I hate “ice breakers”.
Strike that. I love icebreakers when they’re well thought out and carefully executed, but that almost never happens in classrooms on the first day of school. What typically happens is some token "get to know you" game or ice breaker that no one, the teacher included, is particularly invested in. Students get bored, the teacher gets annoyed with the students’ boredom, and the year gets off to a lame start.
I refuse to start my classes that way.
In its infinite wisdom, the School District of Philadelphia decided that the 2012-2013 school year would begin on a Friday and moreover, it would be a half-day. I actually really like the idea of having a the first day be a half day as it allows for time to run through the entire schedule and work out any kinks (of which there were some)… but why we started on a Friday is beyond me.
Nonetheless, I agonized over what I would do with five thirty-minute classes (I teach one of each English 1, 2, & 4 and 2 sections of English 3). Also, I do have some students who are enrolled in two of my classes, so I didn’t want to do the same thing in each class. I knew I didn’t want to go over the syllabus or do any contrived icebreakers. I wanted to hit the ground running. We are an accelerated school and I was determined to come out swinging.
I decided to organize each class around the BIG IDEAS that all I suggested we integrate across all of our academic courses: Comprehension, Critical Analysis, and Argument. I set about finding four unique texts to use with these big ideas on day one. I went with one of my old standbys (and absolute favorites), spoken word poetry.
Much like the use of hip hop in urban classrooms, I feel like spoken world or slam poetry is an exceptionally effective tool, but it requires a lot of preparation and is easy to do poorly. Again, like hip hop, teachers sometimes have a tendency to use slam poetry as a hook or as a sort of gimmick to teach some skill in isolation. [More to come later about the use of hip hop in the language arts classroom, but in the meantime, Dr. Marc Lamont Hill's text Beats, Rhymes and Classroom Life is an amazing resource] I feel that the poems have a lot to offer on their own and deserve to be examined just as we would a traditional text (of course, the novelty certainly was welcome on the first day of school).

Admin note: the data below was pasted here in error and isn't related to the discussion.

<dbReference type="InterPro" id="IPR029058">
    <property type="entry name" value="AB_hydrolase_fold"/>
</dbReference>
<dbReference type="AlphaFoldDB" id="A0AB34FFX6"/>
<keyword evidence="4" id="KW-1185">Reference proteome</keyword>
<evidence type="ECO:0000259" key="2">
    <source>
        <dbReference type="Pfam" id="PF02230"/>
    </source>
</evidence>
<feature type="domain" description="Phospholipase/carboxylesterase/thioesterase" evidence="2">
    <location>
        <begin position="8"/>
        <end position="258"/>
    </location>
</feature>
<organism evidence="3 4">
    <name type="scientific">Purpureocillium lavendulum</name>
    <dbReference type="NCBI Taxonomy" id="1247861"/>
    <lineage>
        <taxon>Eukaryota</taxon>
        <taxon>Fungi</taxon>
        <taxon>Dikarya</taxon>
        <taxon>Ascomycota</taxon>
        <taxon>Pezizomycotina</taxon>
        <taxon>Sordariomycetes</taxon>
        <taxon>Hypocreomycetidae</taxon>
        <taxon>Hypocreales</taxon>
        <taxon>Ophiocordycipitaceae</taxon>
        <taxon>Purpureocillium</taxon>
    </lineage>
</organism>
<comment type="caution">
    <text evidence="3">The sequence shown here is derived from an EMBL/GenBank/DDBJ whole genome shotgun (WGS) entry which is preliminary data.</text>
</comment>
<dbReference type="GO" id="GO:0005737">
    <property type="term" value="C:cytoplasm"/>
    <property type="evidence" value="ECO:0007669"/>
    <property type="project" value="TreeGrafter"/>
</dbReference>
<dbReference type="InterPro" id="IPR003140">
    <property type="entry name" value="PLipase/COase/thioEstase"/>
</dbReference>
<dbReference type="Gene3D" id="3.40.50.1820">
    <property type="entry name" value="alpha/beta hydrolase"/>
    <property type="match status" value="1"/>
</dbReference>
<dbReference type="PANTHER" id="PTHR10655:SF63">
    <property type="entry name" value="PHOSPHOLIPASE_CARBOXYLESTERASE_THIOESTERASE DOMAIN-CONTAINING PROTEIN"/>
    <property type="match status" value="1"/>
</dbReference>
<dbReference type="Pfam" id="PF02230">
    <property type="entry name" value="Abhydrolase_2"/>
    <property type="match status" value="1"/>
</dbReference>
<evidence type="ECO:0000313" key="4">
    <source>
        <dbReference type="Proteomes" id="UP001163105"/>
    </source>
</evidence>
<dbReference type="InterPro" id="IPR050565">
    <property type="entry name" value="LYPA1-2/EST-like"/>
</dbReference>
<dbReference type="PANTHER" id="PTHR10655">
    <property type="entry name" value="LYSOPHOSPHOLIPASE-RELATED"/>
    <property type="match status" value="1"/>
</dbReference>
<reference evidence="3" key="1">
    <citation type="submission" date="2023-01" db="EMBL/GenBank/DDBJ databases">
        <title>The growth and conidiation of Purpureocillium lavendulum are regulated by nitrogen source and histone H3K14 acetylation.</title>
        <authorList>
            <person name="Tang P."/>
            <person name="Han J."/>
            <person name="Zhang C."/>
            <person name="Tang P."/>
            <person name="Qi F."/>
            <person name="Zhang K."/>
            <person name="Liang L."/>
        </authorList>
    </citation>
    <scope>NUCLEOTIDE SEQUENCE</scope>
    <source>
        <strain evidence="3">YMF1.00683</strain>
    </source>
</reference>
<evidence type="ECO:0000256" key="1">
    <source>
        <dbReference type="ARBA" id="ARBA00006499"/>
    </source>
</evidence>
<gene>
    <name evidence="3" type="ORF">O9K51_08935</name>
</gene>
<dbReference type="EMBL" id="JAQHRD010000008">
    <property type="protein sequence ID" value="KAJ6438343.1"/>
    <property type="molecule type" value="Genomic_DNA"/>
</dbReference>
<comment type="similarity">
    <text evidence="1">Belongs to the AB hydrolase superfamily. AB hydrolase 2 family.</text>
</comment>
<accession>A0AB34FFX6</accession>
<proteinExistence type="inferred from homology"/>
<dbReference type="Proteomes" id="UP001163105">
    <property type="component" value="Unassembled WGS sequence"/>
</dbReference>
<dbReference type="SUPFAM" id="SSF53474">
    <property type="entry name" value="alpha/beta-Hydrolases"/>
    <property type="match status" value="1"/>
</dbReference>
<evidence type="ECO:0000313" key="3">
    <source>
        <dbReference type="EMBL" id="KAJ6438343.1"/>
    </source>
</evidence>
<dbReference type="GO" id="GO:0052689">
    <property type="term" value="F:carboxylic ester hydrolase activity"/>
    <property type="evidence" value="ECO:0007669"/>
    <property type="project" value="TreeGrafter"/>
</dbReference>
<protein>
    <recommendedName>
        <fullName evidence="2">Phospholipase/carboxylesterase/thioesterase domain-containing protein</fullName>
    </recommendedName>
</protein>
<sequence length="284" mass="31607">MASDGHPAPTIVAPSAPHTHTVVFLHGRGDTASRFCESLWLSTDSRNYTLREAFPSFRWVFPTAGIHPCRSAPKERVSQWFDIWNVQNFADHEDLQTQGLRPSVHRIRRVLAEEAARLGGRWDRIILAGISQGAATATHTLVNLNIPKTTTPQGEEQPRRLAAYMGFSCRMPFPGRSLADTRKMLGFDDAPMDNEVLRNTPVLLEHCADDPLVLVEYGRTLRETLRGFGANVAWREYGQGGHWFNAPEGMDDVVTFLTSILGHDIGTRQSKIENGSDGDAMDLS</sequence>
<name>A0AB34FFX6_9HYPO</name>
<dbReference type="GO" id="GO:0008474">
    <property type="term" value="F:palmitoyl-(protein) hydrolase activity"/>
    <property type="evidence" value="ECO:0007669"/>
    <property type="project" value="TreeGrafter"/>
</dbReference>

I selected two poems that I’ve worked with in the past and two that I discovered over the summer.
English 1: Lamont Carey’s “I Can’t Read” (def Poetry Jam)
English 2: The Steinmanuts’ “Counting Graves” (Louder than A Bomb)
English 3: Daniel Beaty’s “Knock Knock” (def Poetry Jam)
English 4: Tha Truth (Lamar Jorden)’s “The Shooter” (Louder than a Bomb)
(I cannot recommend these four poems highly enough. If you haven’t seen Louder than a Bomb yet, get it. It provides a great look at what poetry can offer high school students. Def Poetry is also a great tool for spurring discussion and analysis of poetry).
For each, I created a worksheet with the lyrics and a space for student response and reaction to the poem. I decided that we’d watch each poem twice, pausing between the viewings to discuss basic comprehension. After the second viewing, we would discuss the poem, focusing on the text and the thematic elements.
While every poem went over very well, “Counting Graves” and “Knock Knock” absolutely killed it. Both poems left many students speechless and empowered for discussion at the same time. This certainly set the tone for the critical analysis that I’ll be pushing my students to this year and I’m very glad that I chose to defer my introductory syllabus/ housekeeping stuff until Monday.
On day one, I made my students a promise that, just as I didn’t want them to waste mine, I would not waste their time. I feel that using our first class period in this fashion, rather than for a token icebreaker or a lecture on procedures & policies, demonstrated my commitment to their academic and personal development.
And I’ll admit that the groans of “TeacherMan you’re the only one making us do work on the first day…” made me smile. [Though I know I wasn’t the only one of my talented colleagues requiring critical thinking on day one…]